The Latest: Target for emissions-free cars set in Glasgow
The Latest on the COP26 climate talks in Glasgow: GLASGOW, Scotland — A group of nations and companies has announced plans to make the switch to emissions-free cars by 2040 and by no later than 2035 in leading auto markets. The announcement was made Wednesday on the sidelines of the U.N. climate conference in Glasgow.
It was backed by countries including Canada, Chile, Denmark, India, New Zealand, Poland, Sweden, Turkey and the United Kingdom. Ford, General Motors, Mercedes Benz and Volvo as well as several states and cities in the United States and elsewhere, signed the plan. Some companies, such as Volvo, already have even earlier targets to phase out combustion engines.
Separately, a number of countries are pledging to phase out the use of trucks and buses with internal combustion engines. Companies involved in road haulage are signing up, including delivery giant DHL truck-maker Scania and Dutch brewer Heineken. ___
LONDON — British Prime Minister Boris Johnson is heading back to COP26 to press negotiators from around the world to “turn promises into action” in the summit’s closing days. Johnson attended a world leaders’ summit that kicked off the United Nations climate conference in Glasgow last week, and will return to the Scottish city Wednesday. So far the conference has produced headline-grabbing announcements in areas including ending coal power, funding green technology and reversing deforestation.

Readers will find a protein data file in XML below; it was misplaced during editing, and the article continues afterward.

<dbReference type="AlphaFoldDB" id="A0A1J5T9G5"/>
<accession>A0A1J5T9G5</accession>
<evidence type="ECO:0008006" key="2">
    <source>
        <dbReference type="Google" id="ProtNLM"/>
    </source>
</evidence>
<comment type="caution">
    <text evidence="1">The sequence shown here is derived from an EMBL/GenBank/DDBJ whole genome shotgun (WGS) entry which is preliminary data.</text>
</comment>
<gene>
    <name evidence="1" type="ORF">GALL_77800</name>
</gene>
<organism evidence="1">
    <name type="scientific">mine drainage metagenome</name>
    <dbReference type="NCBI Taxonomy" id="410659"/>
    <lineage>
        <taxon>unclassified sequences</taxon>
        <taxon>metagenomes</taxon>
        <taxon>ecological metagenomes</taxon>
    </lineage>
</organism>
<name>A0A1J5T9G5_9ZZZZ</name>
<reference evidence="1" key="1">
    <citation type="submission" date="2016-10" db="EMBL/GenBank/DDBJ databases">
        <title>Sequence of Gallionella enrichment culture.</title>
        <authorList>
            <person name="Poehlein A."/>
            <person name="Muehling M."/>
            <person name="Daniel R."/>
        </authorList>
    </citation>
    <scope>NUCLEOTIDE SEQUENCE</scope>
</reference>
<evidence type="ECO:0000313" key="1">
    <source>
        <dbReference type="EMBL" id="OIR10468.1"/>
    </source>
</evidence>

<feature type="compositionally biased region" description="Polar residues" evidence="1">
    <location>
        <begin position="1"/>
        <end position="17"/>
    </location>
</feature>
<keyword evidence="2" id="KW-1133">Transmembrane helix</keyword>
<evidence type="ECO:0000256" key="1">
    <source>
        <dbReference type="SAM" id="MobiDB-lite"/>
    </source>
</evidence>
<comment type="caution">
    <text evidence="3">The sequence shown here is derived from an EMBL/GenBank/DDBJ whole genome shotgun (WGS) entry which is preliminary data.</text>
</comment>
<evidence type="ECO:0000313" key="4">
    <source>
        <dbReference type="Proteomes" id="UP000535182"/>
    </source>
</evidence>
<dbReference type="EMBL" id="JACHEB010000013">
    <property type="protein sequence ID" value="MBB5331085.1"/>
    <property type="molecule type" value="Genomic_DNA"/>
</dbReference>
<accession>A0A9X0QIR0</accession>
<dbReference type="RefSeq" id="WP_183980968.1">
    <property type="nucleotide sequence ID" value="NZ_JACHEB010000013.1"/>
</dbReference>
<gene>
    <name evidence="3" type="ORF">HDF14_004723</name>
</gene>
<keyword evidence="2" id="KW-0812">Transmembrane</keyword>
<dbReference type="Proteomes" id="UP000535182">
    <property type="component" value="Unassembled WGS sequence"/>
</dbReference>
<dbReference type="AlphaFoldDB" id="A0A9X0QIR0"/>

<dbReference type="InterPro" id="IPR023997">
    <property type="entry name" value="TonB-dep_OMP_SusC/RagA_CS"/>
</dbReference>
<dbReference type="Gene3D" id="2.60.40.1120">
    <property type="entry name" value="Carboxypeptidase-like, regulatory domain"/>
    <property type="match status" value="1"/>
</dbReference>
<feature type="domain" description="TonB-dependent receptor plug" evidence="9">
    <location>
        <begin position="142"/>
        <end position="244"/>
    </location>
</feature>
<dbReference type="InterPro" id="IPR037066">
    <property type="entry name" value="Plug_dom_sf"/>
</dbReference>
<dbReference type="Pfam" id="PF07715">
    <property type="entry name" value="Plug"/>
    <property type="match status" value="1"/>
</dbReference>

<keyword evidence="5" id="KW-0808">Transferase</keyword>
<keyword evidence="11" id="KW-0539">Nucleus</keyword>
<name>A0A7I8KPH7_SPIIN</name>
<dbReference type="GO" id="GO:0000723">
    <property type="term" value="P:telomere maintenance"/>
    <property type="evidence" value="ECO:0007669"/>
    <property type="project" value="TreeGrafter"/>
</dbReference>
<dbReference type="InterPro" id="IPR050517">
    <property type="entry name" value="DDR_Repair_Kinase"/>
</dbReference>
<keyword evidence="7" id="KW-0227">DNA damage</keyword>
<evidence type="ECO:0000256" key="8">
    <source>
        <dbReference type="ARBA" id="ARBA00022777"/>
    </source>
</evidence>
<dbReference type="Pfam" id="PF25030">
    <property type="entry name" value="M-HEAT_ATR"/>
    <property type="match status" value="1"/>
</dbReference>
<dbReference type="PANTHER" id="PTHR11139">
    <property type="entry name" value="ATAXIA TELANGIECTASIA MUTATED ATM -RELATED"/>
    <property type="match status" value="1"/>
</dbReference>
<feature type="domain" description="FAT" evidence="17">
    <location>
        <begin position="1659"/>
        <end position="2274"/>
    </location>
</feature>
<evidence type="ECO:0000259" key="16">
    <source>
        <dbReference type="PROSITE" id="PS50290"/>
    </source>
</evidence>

But the almost 200 nations attending remain far from sealing a deal that could limit global warming to the internationally agreed goal of 1.5 degrees Celsius (2.7 degrees Fahrenheit) above pre-industrial levels. Johnson’s office says issues still being hammered out include “a common time frame for national commitments on emissions reductions and agreed methodology for countries to report on their climate action” — mechanisms that can be used to hold countries to their commitments.
There is also an unkept promise from rich nations to give more money to the countries most vulnerable to climate change — often developing nations that have done least to cause it. Johnson, along with U.N.
Secretary General Antonio Guterres will meet with government officials, negotiators and civil-society groups in an attempt to inject momentum into the talks. Johnson said climate change “is bigger than any one country and it is time for nations to put aside differences and come together for our planet and our people. We need to pull out all the stops if we’re going to keep 1.5C within our grasp.”
COP26 is due to end Friday, though the talks could stretch on longer.
Follow all AP stories on climate change at https://apnews.com/hub/climate.
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